Home » Copyright/Intellectual Property, PG's Thoughts (such as they are) » Artificial Intelligence and copyright: a happy (or even possible) relationship?

Artificial Intelligence and copyright: a happy (or even possible) relationship?

15 December 2017

From The 1709 Blog:

[I]n the realm of IP one of the questions that have been asked with increasing frequency is whether and to what extent AI has the potential to replace humans, including in the creative fields.

As AI machines become increasingly autonomous, can they be regarded as ‘authors’ in a copyright sense and, if so, can the works they create be eligible for copyright protection? If the answer was again in the affirmative, who would own the copyright in such works?

. . . .

For instance, readers with an interest in music might have had the opportunity to listen to the recently released single Hello Shadow, which is the first song extracted from the the first multi-artist music album composed with AI.

This album was curated by Benoit Carré, head of SKYGGE, who collaborated with several musicians and performers, including – in the case of Hello Shadow – Stromae and Kiesza.

The SKYGGE project started as a research project (the Flow-Machines project, conducted at Sony Computer Science Laboratories and University Paris 6) in which scientists were looking for algorithms to capture and reproduce musical “style” [an example being Daddy’s cara song in the style of the Beatles]. However, the novelty and huge potential of the approach triggered the attention of musicians who joined the team.

It is clear that SKYGGE produces music thanks to AI, but there is a substantial human input. But as things have the potential to develop in the sense that AI will be able to create music entirely on its own, without any human input, will the resulting songs be protected by copyright?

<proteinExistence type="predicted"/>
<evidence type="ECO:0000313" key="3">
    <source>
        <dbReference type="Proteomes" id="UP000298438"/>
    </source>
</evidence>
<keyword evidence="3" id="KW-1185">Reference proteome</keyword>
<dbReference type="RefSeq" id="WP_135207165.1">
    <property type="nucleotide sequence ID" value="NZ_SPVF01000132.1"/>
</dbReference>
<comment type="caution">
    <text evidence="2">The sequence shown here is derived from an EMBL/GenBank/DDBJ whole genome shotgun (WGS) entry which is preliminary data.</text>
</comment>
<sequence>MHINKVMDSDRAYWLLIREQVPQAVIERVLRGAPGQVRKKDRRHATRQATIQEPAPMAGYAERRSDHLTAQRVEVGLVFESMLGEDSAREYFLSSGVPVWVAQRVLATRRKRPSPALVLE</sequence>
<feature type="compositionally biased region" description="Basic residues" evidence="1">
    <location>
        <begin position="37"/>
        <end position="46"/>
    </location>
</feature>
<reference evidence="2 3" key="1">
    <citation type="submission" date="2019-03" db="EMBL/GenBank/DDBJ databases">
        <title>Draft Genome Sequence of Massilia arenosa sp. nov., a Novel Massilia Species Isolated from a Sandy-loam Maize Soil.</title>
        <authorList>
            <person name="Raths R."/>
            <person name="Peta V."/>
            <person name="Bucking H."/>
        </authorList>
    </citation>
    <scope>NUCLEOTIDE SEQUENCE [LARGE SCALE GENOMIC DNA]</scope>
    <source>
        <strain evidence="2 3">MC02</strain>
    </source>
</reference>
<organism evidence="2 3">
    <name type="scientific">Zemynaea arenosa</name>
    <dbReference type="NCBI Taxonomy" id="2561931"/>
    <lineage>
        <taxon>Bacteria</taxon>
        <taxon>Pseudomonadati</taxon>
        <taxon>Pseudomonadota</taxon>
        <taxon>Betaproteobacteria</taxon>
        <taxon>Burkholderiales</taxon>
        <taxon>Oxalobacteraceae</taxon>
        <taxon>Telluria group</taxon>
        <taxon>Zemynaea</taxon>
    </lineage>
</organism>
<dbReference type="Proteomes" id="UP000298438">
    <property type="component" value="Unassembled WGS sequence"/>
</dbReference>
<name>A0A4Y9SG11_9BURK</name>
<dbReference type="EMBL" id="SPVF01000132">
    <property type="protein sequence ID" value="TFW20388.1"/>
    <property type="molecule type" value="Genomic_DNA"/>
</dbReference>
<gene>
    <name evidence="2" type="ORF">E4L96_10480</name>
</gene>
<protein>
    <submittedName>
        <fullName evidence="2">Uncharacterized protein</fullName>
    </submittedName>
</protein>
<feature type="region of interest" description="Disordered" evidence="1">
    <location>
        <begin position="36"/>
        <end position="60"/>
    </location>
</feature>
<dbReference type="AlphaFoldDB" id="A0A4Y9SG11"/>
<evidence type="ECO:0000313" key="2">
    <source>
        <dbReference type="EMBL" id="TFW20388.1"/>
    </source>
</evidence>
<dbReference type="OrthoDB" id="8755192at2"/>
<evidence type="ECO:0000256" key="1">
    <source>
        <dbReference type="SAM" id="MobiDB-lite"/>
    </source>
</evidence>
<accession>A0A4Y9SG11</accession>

. . . .

[A]t the international level there is no definition of who is to be regarded as an ‘author’ in a copyright sense. However, legal scholarship seems oriented in the sense of concluding that, from its text and historical context, under the Berne Convention only natural persons who created the work can be regarded as authors.

In any case, although generally speaking it seems possible “to agree that an author is a human being who exercises subjective judgment in composing the work and who controls its execution”, this does not mean that at the national level there are not situations in which also works created by non-human authors can qualify for protection, or courts have not addressed issues of non-human authorship.

. . . .

Harmonization of the standard of originality at the EU level has been limited. Only the Software Directive (Article 1(3)), the Database Directive (Article 3(1)) and the Term Directive (Article 6) provide that, respectively, for computer programs, databases and photographs copyright protection shall be only available if they are their “author’s own intellectual creation”.

. . . .

One may wonder how a non-human author can exercise such rights. The question becomes even more complex, if not impossible to solve, if one considers that the CJEU has clarified that the language of that directive imposes that authors are considered as the exclusive first owners of economic rights.

Link to the rest at The 1709 Blog

PG just checked the number of posts he has created for TPV.

The number is . . . . . 16,130.

PG stifled an OCD impulse to figure out a way to determine how many sentences and words are contained in those 16,130 posts.

PG doesn’t think MS Word is up to the task, but he’s never tried. (OCD stifling is going quite well at the moment.)

However, PG wondered if he could create a short program to rearrange segments of the 16,130 posts to create an almost infinite number of new posts and transform TPV into a perpetual blog.